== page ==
Rootlessness is a serious crisis of the current generation as most enjoy the gated life styles surrounded by gadgets and ‘connectivity’ where any guest is unwelcome and you are lost in the virtual world without ever caring or even thinking of your neighbours or near dear ones. The dependency on the virtual world and race for successes and fame has made our youth soulless, they do not enjoy being surprised and even while travelling to a peaceful region they would still want ‘connectivity’ and link to the virtual world. And these aspiring to live in the virtual world are basically those who enjoy the privileges of their families and ‘identity’.
History is a powerful tool. It may deny you identity and fill you with a deep sense of ‘pride’ in your ancestors. The history of colonial rule in India has been interpreted by ‘experts’ through different perspectives. There are different schools of thought, but mostly dominated by the “upper caste” elite whether on the Left, Right or Centre of the political spectrum. Most of them fought for their space and claimed others were not doing enough to fight against colonial rule. Many felt the history of India was synonymous with the Congress party and Gandhi, while many others felt that the left radicals were left out. The Hindutva ‘historians’ are now trying to push their ‘heroes’ into our ‘freedom movement’. There is definitely a Muslim side as well as that of the oppressed classes or untouchables as defined and represented by Dr Baba Saheb Ambedkar. For many, the colonial powers looted everything while a number of others felt that British rule in India helped the marginalised to get education and focus on rule of law.
Unfortunately, one thing that got missed during the entire debate of “good” colonial raj verses “bad” colonial raj, was the issue of indentured labourers which the colonial power recruited for their sugarcane plantations in various colonies in different parts of the world, from India in the aftermath of ‘official’ ‘abolition’ of slavery. Actually, indentured labour was a new form of slavery as the colonial powers still wanted cheap labour who could do the defined work without any complain against exploitation. False promises were made for a ‘wonderful’ life to those who were exploited back home due to the prevailing oppressive caste system. Any person who has seen the horror of the caste system would vouch that any alien land was preferable to people for a dignified and honourable life. Historians and social scientists actually ignored the whole issue. Even the political class did not speak about it. For me, the first time I heard the tales of horror of this was in the folk festival ‘Lok Rang’ organised every year at a village near Fazil Nagar in eastern Uttar Pradesh’s Kushinagar district.
The feeling of the lost identity was realised by me when I heard a Sarnami song “Saat Samandar paar lejaaike, gathari me baandh ke aasha” at the Lok Rang festival. At the stage was Raj Mohan whose gentle soft voice was coming straight forward from his heart and it impacted me immensely. And next day, I decided to find out what was ‘Sarnami’ and why are these NRIs clinging to tradition. That time, I ignorantly did not realise the difference between ‘people of Indian origin’ and elite ‘NRIs’, a majority of who are supporting and promoting hard core Brahmanism. When I saw Raj Mohan practicing on his guitar and so passionately singing Bhojpuri songs, I decided to seek an interview. I realised that he is not merely a musician or performer but also has ‘history’ on his side. I was more than curious to know how he and his community maintained the relationship with Indian culture. It was only after I heard a lot of the issue of indentured labourers that I decided to do some more research on it and my work on caste and race issue came handy to understand the issue.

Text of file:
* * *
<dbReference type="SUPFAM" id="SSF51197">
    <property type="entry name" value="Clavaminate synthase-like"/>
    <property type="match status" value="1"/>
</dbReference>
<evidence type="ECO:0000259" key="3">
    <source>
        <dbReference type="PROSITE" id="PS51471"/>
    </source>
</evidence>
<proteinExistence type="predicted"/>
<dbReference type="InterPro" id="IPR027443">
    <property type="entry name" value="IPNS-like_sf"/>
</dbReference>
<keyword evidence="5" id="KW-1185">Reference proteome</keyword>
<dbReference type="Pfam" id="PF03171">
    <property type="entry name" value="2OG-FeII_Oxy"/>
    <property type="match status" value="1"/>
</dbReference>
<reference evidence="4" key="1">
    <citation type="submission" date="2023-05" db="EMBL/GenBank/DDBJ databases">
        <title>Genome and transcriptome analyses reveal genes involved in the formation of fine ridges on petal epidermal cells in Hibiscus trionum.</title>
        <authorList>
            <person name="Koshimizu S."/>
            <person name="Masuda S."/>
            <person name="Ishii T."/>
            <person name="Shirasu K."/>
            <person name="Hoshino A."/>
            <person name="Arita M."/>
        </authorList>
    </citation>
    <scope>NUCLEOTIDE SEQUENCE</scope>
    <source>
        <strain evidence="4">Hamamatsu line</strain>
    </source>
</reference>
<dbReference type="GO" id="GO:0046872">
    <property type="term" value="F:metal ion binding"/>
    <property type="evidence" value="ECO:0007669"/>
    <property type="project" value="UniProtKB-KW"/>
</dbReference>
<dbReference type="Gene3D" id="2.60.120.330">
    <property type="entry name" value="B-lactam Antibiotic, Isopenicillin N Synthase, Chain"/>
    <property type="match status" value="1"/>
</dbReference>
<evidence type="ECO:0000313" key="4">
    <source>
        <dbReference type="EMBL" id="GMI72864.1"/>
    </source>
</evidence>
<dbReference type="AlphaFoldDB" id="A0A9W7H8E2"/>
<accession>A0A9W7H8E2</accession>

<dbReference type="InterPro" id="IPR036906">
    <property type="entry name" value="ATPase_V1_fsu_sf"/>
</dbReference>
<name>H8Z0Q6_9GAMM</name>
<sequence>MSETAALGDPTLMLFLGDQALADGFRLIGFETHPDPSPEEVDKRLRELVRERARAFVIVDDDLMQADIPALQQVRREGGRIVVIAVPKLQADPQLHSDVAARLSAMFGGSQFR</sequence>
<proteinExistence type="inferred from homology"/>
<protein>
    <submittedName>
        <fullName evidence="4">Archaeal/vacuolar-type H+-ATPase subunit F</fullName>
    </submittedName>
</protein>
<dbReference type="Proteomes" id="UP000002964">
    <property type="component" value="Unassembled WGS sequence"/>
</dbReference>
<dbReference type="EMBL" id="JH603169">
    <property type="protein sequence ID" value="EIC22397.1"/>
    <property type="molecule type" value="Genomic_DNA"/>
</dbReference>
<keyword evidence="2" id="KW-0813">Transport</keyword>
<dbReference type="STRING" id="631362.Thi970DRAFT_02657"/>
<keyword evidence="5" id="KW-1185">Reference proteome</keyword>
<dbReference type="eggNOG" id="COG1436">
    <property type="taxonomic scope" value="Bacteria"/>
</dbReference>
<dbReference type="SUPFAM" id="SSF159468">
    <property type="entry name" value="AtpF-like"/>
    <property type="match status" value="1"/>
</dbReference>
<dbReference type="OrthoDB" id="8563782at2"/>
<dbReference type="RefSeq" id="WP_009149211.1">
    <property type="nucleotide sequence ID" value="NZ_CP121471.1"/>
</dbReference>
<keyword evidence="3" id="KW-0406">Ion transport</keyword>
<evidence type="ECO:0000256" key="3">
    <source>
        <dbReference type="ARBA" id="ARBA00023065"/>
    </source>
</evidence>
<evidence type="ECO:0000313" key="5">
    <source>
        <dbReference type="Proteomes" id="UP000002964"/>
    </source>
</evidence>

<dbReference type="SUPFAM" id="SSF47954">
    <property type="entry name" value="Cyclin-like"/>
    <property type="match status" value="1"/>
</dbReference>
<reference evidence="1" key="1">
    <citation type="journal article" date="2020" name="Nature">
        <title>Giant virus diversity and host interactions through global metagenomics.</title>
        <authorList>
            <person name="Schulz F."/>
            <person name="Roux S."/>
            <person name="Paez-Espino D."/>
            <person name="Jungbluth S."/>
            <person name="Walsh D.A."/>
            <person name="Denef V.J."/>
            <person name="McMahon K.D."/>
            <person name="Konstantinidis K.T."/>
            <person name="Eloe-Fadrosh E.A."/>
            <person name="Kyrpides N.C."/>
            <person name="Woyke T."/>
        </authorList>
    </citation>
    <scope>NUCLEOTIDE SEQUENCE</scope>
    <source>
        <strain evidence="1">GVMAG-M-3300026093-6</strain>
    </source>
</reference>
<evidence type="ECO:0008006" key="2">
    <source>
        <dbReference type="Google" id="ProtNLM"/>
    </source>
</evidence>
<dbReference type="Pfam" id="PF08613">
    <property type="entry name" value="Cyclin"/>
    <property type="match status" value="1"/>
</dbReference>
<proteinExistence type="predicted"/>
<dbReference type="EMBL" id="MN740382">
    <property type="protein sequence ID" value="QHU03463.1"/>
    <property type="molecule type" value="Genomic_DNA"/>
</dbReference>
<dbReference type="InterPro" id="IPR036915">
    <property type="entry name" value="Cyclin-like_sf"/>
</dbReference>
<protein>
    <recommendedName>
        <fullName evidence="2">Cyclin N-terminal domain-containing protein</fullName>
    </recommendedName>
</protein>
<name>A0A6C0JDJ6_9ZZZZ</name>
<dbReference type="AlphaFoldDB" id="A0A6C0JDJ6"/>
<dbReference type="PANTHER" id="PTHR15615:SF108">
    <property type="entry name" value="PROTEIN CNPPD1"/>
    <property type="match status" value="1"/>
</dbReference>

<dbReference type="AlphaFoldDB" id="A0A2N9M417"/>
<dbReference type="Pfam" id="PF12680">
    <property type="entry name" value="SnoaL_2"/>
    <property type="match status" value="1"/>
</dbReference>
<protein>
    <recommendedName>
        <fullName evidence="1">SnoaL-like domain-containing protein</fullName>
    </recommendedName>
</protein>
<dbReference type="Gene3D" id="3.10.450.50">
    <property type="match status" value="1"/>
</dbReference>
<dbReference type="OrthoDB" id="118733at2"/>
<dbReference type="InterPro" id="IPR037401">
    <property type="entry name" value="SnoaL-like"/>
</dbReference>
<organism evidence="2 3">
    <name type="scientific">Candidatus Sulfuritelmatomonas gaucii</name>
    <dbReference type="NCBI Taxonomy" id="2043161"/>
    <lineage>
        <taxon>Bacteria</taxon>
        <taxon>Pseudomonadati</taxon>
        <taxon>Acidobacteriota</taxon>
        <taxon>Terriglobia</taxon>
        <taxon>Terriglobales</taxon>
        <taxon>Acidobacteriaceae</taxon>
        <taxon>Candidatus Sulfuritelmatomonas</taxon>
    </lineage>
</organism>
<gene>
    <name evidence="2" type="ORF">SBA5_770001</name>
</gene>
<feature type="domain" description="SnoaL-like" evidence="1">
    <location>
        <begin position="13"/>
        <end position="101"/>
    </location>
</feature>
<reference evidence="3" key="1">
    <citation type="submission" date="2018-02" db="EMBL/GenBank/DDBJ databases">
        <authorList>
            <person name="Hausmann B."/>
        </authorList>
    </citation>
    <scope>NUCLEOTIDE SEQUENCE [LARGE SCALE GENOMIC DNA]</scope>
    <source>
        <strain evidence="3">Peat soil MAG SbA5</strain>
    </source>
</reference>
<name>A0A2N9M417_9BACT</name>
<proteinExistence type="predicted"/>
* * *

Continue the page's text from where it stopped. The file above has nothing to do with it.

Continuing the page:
Raj Mohan is the fourth-generation member of an indentured family that left India under the contract which is termed as ‘girmitya’ for an unknown land from Kolkata. His maternal ancestors left India in 1894 from village Mangalpore of district Saran in Bihar while his paternal ancestors left India in 1908 from village Sarnagi in district Basti, Uttar Pradesh. So unlike today’s NRIs, a majority of indentured workers did not know where exactly they were leaving and that was not a digital age. They were told that they will be going to the land of Shri Ram, which was perhaps a coded name for Surinam so that the people going there feel ‘comfortable’ and at home.
The work conditions were terrible and after several years people accepted their fate and tried to protect their identity through keeping their cultural practices and traditions intact. Unfortunately, some of us jump on judgement very fast without understanding their issues. So, we are quick to term them ‘conservatives’ or ‘superstitious’ or ‘Hindutva begot’, when people of Indian origin from Mauritius, Suriname, or other nations of Caribbeans who participated in the Lok Rang festivals, were singing their traditional songs or feeling proud to have linked to their ‘Hindu Land’. We take identity and ‘democracy’ for granted, and that is why Nehru is the most critiqued person in India.
The question of identity for those who lost it or even denied their own history, become more critical. Think about families who had no link with their ancestors in India and had only one way to protect their identities through culture, bhajans and songs. Hence, many of these youngsters who have grown up there, might not even know Hindi or Bhojpuri language yet sing the songs and practice some of these traditions as a mark of respect for their ancestors. It is here, I feel the contribution of Raj Mohan is enormous. He made us believe how powerful is the cultural connection. For people like me, who feel the Bhojpuri world of music has turned absolutely vulgar and unbearable, his sweet, melodious voice makes the immediate connection with the people. The songs come from his heart and show us the power of the culture.